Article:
The only class to fail to vote in favour of the RP was the Convertible Loan Holders. The Court refused to exercise its discretion not to cram across this single class and sanctioned the RP. Dissenting classes may only be crammed down if they would be no worse off than in the "relevant alternative". In this case, the outcome of the RP - 14% of the post-RP equity in the Company - was a material improvement versus the outcome in the "relevant alternative" (i.e., the proposed sales process) of 0.004p in the pound.

D. Consent of the Company to Launch the RP Required? 

The Court confirmed that, as with schemes of arrangements, the consent of the plan company was necessary to sanction the RP. In light of the Company's "hopelessly insolvent" circumstances, the Court directed the Administrators, as officers of the Court, to give consent for the Company to the RP. There were no remaining residual interests to be protected justifying refusing consent. Query whether there is scope for a Court to diverge from the scheme precedent to date and order directors of a distressed RP company to consent in the face of a poorer alternative in view of their creditor regarding duties? 

E. Observations

This is the first RP proposed by a creditor rather than the company. Creditors have always had the ability to propose a RP but, in reality, such RPs are likely to be uncommon given that creditors will almost inevitably lack the sufficiently deep and current operational and financial knowledge of the company needed to put together a proposal. Here, the proposing creditor was the Company's majority shareholder and a supplier of key technologies. Further, as the Company was already in Administration, the creditor was able to rely on the statement of affairs prepared by the Administrators.

It is the first RP to be sanctioned without Company consent (possible down to the Court directing the Company, acting by its Administrators as officers of the Court, to so consent). A solvent company could not have been forced to enter the RP. Query how an Administrator who more actively resists an RP should show how they have balanced their responsibilities to pursue the rescue objectives against their duties to perform their role for the benefit of creditors "as a whole", and whether they could be exposed to direct claims from creditors who stood to gain under an RP had it received their full backing.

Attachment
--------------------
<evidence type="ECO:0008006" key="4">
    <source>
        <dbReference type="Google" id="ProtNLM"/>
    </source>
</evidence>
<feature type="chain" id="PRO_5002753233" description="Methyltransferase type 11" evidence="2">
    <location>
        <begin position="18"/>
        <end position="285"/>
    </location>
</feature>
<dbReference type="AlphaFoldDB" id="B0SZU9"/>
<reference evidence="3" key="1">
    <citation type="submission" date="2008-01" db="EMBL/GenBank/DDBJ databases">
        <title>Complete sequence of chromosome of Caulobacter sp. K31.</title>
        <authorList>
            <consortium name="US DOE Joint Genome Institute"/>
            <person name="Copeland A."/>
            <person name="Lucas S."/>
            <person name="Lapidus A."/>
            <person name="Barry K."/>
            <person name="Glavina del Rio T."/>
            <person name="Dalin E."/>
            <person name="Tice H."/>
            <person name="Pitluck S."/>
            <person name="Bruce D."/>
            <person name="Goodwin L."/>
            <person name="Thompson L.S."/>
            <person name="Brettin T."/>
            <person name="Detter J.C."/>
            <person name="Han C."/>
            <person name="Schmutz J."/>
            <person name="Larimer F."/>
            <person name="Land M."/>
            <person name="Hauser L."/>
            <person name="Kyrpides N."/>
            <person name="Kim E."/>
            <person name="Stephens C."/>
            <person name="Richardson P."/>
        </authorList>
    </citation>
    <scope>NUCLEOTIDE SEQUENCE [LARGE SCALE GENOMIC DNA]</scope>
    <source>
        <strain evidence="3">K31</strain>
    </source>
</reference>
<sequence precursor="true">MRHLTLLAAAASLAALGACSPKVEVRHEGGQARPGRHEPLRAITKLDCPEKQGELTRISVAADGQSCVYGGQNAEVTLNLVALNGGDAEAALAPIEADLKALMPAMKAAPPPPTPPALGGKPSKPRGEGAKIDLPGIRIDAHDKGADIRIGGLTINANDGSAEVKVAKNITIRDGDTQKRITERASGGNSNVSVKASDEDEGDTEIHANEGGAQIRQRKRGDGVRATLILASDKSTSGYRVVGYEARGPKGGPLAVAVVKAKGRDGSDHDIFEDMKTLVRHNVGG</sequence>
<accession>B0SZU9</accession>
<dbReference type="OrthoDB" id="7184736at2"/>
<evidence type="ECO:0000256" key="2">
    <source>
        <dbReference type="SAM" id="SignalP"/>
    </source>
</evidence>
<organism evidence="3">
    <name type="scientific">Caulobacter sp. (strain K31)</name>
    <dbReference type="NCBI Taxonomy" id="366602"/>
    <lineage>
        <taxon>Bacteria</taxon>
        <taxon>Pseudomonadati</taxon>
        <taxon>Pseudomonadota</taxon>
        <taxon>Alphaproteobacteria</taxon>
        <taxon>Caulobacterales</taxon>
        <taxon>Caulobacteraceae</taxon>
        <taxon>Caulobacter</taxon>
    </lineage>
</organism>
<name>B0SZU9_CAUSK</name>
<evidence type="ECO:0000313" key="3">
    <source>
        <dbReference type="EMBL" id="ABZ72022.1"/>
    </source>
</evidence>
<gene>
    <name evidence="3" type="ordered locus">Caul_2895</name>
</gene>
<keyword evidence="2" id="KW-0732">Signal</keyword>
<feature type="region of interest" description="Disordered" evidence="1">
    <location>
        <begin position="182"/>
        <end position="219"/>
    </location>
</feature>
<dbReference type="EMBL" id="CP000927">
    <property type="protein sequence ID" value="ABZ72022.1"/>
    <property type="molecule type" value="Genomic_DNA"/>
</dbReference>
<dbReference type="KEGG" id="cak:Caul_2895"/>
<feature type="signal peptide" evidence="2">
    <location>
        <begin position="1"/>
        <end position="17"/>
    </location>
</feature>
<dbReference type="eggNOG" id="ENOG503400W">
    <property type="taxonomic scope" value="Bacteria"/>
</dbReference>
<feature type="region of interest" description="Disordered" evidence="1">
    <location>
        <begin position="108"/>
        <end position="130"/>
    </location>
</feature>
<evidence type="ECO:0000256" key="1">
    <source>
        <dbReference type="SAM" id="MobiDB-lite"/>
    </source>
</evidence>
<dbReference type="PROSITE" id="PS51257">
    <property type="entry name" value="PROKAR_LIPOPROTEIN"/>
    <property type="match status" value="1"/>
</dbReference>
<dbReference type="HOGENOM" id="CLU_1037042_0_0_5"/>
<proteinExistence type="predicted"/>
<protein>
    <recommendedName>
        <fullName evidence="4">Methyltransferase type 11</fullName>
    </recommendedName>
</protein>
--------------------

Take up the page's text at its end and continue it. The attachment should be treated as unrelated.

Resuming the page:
The case continues the (welcome) development of RPs in a mid-market context in terms of proportionality and cost efficiency. For example, NGI's failure to provide detailed forward projections of the effect of the RP - which would have been highly problematic in a multi-constituency cross border financial restructuring - was excused given the weight of support in favour of the RP, the lack of any objections on that ground, and the fact that NGI was a creditor proposing the RP. The information to be expected in an explanatory statement must be judged in the context, including the urgency and the size and nature of the business and the state of information then readily available.

The RP took advantage of the flexibility afforded by the scale of this SME process: hybrid physical and virtual meetings of the voting classes were ordered at the convening hearing to facilitate foreign creditor attendance, and the timetable for the RP was expedited with availability outside London (in Leeds). A notably curtailed window for the stakeholder classes to consider the RP was further provided between convening and sanction hearing: a mere eleven business days passed between the hearings – deemed appropriate in the face of a narrow, active and known series of SME voting constituencies, and in the context of the otherwise "hopelessly insolvent" nature of the Administration.    

In the right situations, Good Box may prove the beginning of a trend of RPs being proposed / threatened by well advised shareholders or creditors in the mid-market to help them go further than merely threaten to vote against the plan (which brings the risk of that class being 'crammed across' in any event) or  Administrators' proposals, but to meaningfully challenge valuation assumptions around administration sales. A threat of an informed SME shareholder class devising an RP could have its own hold-out value. 


[1] [2023] EWHC 274 (Ch)

[2] All pre-existing shareholders or creditors of the Company were given the opportunity to participate in the New Debt Facility.

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Meet the team
Seán McGuinness

Seán McGuinness

Managing Associate, Restructuring
London, UK

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Aziz Abdul

Aziz Abdul

Legal Director, Restructuring

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Karl Clowry

Karl Clowry

Partner, Restructuring
London, UK